Flora of a Fen in June

Pogonia ophioglossoides (Rose Pogonia or Snakemouth Orchid)

Today I am sharing some photos of plants in bloom taken in a fen in Shannon County, MO. These plants were blooming in June and the combination of high temps, direct sunlight and high humidity made for challenging conditions to photograph indeed. The first subject is Pogonia ophioglossoides, the snakemouth orchid or rose pogonia. These were blooming in abundance at the fen but finding one in the peak of its beauty was the challenge.

Pogonia ophioglossoides is pollinated primarily by bees and other insects like syrphid flies pictured here.

As fantastic as it was, I found being in these fens to be quite stressful. First of all, you are typically forced to work in dangerous heat indexes. My friend, David Seidensticker and I made a visit to these fens during our birthday weekend and dreaded leaving the sanctuary of what little shade we could find and use as a base of our operations. If you visit these locations in the summer, be prepared by drinking as much water as you can before you get there and bring plenty of water with you. You really need to constantly drink as you are sweating profusely, losing water at nearly the same rate you can take it in.

Pogonia ophioglossoides prefers life on the marly edges of our fens. 

In addition to the off-the-chart heat index values, one must carefully select every footstep. This is not only due to the rare plants in bloom, but also because of the soil substrate that forms the base of these endangered fen ecosystems. These fens are comprised of two primary soil substrate types, marly soils and peat soils.

Pogonia ophioglossoides. The snake mouth orchid gets its name from the similarity of its foliage to that of the adder’s-tongue ferns (Ophioglossum). 

Marly soils are composed mostly of carbonates such as calcite and calcium or magnesium carbonate that precipitate out of ground water. These soils take thousands of years to develop and the typically high levels of magnesium create conditions that only the best adapted floras can survive.

Spiranthes lucida, or Shining Ladies Tresses, is the only spring-blooming Spiranthes found in Missouri.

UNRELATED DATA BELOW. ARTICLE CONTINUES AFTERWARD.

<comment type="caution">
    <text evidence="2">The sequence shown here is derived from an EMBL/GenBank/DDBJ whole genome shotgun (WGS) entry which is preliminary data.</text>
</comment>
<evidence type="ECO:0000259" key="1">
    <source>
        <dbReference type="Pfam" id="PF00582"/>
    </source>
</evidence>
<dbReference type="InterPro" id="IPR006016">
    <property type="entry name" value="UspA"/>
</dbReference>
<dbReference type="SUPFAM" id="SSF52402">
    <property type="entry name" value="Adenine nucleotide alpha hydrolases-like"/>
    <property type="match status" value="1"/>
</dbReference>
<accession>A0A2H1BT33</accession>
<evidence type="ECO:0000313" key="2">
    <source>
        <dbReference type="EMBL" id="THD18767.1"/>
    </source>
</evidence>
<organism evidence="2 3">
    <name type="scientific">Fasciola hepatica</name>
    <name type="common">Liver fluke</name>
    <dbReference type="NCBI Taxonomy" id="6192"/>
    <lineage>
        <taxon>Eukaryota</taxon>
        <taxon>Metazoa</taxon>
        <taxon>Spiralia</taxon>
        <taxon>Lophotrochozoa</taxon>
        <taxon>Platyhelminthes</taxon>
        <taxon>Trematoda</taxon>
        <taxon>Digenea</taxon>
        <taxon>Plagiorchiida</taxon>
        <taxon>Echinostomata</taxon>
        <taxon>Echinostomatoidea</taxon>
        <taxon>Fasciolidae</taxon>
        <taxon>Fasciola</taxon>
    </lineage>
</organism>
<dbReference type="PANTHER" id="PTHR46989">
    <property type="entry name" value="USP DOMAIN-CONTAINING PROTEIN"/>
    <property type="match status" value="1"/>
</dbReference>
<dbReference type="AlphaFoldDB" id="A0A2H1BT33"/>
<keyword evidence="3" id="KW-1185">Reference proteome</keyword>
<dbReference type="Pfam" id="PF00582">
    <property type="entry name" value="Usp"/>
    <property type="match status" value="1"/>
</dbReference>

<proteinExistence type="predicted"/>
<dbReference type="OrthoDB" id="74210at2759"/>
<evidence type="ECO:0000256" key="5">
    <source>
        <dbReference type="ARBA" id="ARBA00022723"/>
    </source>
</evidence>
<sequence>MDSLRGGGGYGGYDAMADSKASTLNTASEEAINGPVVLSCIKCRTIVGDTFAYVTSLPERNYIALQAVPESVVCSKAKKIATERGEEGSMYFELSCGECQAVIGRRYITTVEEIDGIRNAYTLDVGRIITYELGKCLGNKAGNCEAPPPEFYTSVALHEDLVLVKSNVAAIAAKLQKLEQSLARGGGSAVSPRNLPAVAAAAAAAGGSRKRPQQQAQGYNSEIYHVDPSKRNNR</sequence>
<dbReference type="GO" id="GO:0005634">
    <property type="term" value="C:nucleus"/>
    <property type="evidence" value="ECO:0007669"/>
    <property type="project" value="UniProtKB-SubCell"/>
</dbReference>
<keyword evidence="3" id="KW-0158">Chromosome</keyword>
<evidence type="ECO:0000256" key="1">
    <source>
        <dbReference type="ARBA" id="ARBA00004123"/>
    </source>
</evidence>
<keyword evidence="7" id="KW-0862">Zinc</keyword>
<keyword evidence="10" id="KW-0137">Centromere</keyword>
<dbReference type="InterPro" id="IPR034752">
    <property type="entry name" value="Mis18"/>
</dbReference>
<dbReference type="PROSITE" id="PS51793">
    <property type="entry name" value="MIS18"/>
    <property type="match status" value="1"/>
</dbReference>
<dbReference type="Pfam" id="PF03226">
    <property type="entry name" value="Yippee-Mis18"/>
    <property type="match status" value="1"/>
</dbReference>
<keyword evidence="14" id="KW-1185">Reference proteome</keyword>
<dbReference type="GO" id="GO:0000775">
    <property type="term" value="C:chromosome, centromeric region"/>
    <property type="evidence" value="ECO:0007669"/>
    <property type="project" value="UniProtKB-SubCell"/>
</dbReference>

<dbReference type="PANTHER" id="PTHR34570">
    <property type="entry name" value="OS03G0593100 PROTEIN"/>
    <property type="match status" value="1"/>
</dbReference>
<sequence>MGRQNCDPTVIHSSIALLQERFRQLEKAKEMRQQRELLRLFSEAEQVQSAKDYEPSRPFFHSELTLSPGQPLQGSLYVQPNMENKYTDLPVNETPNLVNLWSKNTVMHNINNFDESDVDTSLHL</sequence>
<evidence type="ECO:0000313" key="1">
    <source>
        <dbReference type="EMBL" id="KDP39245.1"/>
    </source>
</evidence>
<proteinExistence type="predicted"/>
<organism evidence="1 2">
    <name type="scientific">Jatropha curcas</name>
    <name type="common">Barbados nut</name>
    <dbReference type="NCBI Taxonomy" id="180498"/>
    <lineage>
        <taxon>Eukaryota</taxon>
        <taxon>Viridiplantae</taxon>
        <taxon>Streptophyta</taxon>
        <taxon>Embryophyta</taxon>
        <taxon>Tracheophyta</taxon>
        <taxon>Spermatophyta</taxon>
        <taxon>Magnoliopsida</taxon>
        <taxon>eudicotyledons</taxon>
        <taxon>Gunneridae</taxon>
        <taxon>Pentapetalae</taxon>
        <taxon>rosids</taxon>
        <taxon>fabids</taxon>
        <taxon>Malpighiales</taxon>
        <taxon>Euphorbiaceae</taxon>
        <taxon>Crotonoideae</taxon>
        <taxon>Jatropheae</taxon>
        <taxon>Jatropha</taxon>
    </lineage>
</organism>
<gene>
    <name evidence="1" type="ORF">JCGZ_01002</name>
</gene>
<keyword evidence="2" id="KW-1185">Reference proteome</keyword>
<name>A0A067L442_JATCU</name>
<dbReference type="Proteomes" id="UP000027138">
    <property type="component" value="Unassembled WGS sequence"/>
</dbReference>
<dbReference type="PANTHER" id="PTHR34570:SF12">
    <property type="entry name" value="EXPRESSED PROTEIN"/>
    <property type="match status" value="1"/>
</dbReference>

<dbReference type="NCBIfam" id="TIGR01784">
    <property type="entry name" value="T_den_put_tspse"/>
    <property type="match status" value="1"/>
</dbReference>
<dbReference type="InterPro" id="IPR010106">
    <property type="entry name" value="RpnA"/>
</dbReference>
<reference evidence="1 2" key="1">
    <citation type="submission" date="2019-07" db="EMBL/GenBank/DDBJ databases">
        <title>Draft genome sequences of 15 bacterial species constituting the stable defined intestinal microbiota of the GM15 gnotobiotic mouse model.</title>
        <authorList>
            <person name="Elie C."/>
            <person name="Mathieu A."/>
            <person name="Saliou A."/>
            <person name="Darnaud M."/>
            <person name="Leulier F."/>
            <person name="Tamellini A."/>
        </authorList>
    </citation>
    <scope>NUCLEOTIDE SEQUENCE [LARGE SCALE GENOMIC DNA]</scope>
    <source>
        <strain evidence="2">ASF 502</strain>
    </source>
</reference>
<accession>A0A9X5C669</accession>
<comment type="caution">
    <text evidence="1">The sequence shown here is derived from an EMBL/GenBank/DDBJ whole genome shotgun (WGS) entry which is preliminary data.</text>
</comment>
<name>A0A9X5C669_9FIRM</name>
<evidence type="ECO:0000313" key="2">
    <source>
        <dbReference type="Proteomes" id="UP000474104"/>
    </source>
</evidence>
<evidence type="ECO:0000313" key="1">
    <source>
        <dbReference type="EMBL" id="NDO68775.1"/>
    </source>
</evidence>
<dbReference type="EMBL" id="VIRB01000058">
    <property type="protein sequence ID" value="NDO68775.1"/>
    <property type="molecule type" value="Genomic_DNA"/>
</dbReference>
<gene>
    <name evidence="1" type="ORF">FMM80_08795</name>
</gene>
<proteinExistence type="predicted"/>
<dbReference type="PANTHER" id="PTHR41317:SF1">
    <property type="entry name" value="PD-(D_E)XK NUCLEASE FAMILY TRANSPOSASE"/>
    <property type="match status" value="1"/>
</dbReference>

Peat soils are comprised of partially decomposed plant materials that also build up over thousands of years. These soils can typically support more plant species and heavier vegetation loads. Care must be taken to avoid walking much on these soils as our footsteps will not only disturb the plants growing here, but will also act to compress the soil, expelling the gasses trapped and water-logging the root environments.

The best places to walk in these fen types are on the rivulets that run within these fens. Continuously flowing waters have moved most of the soils from these areas to leave a pea-gravel type substrate with gently moving water on top. Plants will still grow within these areas but finding a safe place to put your foot is typically pretty easy.

Spiranthes lucida dislikes competition, but enjoys disturbances in soil.

We found Spiranthes lucida growing at the edges of shallow peat soils next to these rivulets within the fen. Likely the easiest Spiranthes to identify in the state, this is the only Spiranthes species that blooms in spring, has a yellow lip and has an easy to identify growth habit with broad basal leaves that are present when the orchid is in bloom.

Calopogon tuberosus – the Grass Pink Orchid.

Calopogon tuberosus was just beginning to bloom in early June. This orchid is famous for its non-resupinate flowers, meaning that the flowers are not turned 180 degrees, as they are in most orchids. The lip of the flower is found on the upper side of the flower. This species also does not produce nectar or pollen as rewards for would-be pollinators, but uses visual subterfuge to entice insects to land. I found it interesting that Homoya, 1993, suggests that the reason C. tuberosa exists in space and flowering time with P. ophioglossoides (see above) is that the later does provide ample nectar rewards, thereby increasing the chances that a pollinator might land on the similarly colored C. tuberosa flowers.

Justicia americana, American Water Willow

Justicia americana is a gorgeous member of the Acanthaceae family that we found growing in early June. These plants were most likely to be found growing alone or in small groups along the gravel bottoms of the rivulets within the fen. They, like all of the plants shown here, are not strictly linked to fens per se, but fens do make a nice home for them.

This has just been a small look inside these glorious fens. I hope to continue visiting at other times of year to see other plants in bloom.

Thanks for the visit.
-OZB

REFERENCES

Much of the information from the above was taken from the following sources. I do recommend them both for learning more about the orchids that can be found in fens and anywhere in Missouri.

Homoya, M.A. Orchids of Indiana. Indiana University Press, Indianapolis, Indiana, USA. 1993.

Summers, Bill. Missouir Orchids. Missouri Department of Conservation Natural History Series, No. 1. 1981.

One thought on “Flora of a Fen in June

  1. Nice pictures, especially of the rose pogonias! They are known from only 2 locations in MO, so protecting them is critical.

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